Rs 60 for 1,000 beedis, rolling them usually a part-time job

Many in Sagar district depend on rolling beedis, though they are less dependent in Sagar town.

Written by Milind Ghatwai | Sagar | Updated: April 13, 2015 12:00:17 am
At Kakaganj in Sagar town.(Express phot by: Milind Ghatwai) At Kakaganj in Sagar town.(Express phot by: Milind Ghatwai)

Nandlal Kori, 56, and his 50-year-old wife Dali compare the time when rolling 1,000 beedis would bring them only Rs 1.20 against the present Rs 60, how they could still save something back then but nothing now, and how rich the owner of the brand for which they toil has become.

Many in Sagar district depend on rolling beedis, though they are less dependent in Sagar town. Even in the rural areas, the men roll beedis only when they cannot find other work that would have paid more. The payment for rolling 1,000 beedis, which takes hours, ranges from Rs 50 to Rs 60 depending on the quality of tendu leaves. Only women make beedis in harvest time outside the town, like in Kasai Mandi, a Muslim neighbourhood in Rahatgarh town, about 35 km from Sagar.

As they roll beedis in their house in Sagar town, Nandlal asks, “Tell me what’s wrong with this one.” He tosses it away and answers himself, “The leaf is reddish and the sorter will reject it.’’ Rejected beedis are sold loose and cheap. This is part of rollers’ lives but they put up with it because women get to work from home and earn a little extra for the family.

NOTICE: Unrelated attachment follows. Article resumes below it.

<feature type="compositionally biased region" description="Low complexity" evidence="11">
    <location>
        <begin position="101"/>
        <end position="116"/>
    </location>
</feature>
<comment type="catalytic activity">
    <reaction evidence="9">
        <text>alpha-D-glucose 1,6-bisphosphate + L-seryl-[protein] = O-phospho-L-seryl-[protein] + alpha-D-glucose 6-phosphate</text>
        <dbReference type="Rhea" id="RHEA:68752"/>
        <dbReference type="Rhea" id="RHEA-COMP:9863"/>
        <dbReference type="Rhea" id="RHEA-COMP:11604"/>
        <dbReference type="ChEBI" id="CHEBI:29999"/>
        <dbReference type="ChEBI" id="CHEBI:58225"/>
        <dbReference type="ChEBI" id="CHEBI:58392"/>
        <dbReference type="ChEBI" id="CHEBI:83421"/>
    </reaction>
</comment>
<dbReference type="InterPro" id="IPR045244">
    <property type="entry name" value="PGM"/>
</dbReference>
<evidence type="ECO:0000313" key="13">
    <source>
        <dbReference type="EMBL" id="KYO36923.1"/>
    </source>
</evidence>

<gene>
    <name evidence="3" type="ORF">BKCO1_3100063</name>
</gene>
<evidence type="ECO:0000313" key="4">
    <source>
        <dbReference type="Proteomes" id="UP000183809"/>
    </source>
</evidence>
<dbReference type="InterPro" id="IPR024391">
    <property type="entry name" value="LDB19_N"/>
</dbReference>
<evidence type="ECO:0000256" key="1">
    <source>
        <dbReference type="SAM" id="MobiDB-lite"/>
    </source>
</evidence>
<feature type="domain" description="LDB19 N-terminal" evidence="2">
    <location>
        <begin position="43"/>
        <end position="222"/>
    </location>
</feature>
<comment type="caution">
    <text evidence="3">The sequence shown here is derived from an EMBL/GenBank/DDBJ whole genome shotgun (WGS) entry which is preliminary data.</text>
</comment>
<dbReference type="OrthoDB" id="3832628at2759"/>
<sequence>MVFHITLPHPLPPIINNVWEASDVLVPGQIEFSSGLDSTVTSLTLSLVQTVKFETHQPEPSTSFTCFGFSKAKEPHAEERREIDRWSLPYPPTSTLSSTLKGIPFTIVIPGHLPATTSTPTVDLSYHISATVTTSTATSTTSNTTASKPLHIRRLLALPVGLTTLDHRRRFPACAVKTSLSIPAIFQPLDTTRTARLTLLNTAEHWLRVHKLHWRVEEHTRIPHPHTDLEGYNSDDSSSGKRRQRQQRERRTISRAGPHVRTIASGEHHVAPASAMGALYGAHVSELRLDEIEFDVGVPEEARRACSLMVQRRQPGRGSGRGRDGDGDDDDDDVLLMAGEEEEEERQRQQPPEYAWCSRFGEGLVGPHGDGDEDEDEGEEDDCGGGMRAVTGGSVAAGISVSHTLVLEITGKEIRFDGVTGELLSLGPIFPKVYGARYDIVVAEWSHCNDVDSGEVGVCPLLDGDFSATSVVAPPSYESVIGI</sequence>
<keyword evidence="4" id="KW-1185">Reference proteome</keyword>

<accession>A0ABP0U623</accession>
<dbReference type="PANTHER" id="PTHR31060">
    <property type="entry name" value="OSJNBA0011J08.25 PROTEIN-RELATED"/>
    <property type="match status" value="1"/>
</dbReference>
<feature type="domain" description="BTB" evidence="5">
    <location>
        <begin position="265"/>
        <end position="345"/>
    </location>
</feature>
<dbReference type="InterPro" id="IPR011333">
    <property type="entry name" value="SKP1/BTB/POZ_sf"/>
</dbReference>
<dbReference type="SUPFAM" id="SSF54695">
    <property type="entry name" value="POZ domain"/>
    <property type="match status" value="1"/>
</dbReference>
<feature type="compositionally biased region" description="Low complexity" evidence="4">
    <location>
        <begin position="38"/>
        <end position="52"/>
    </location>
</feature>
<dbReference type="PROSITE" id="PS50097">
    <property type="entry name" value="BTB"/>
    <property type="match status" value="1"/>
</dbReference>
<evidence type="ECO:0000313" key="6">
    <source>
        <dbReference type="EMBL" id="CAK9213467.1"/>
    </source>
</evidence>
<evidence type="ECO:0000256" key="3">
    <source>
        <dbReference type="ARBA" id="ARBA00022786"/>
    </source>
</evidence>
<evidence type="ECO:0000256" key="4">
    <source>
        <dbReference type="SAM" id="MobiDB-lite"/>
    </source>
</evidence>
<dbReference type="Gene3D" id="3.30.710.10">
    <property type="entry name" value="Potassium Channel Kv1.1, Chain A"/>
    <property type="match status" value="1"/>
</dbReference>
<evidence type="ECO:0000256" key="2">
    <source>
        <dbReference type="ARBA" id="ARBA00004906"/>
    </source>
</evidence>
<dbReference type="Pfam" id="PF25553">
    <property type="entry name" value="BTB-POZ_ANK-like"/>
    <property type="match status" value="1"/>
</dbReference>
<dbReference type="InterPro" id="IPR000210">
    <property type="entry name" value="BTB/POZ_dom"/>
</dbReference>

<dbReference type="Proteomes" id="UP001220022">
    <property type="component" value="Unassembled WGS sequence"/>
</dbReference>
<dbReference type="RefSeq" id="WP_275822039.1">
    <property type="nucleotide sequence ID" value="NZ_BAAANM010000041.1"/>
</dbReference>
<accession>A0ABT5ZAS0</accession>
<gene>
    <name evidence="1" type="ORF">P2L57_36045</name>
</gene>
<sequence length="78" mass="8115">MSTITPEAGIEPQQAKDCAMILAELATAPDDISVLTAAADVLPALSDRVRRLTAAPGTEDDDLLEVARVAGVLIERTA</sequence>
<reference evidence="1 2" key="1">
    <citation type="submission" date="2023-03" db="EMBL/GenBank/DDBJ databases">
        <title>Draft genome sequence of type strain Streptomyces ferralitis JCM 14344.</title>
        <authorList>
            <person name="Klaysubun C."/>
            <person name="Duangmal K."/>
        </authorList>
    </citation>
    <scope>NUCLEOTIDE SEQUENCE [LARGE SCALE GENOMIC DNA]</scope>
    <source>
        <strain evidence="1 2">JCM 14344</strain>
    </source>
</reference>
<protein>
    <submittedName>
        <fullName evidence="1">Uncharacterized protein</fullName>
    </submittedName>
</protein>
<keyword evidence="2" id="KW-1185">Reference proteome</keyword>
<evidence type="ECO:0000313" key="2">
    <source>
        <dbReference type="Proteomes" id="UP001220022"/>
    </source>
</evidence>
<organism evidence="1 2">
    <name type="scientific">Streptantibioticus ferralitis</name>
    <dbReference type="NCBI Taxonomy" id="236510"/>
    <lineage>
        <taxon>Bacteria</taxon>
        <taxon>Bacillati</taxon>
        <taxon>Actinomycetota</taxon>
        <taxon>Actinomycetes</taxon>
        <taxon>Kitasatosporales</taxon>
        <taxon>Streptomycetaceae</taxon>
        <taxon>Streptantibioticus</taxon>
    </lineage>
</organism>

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“The country has become independent but we are still slaves,” says Ishtiyar, who packed beedis all his life until he retired recently. He, too, argues against harmful effects of beedis. “How can it cause cancer when everything used is natural, unlike chemicals in a cigarette?”

The sattedar is the link between the owner and the roller. He collects and delivers the rolled beedis to factories where they are sorted and labelled in stuffy rooms. Workers wonder why the sorters and packers are paid more than they are.

“It’s hard work. I have to finish cooking and daily chores before finding time to roll beedis,’’ says Zenum, a resident of Beedi Colony, a large settlement in Sagar. Today, however, few men depend on the industry. “Earlier, you could see many beedi-laden trucks leaving Sagar simultaneously, but no longer,” says Mohammed Shabbir, whose father Mohammed Rafiq was a sattedar known as Netaji because of his trade union activities.

A central government hospital for workers came up near the settlement more than a decade ago but has fewer patients. Kirit Prasad Ahirwar, a guard at the hospital entrance, supplements his income by rolling beedis in his spare time; he has plenty of it.

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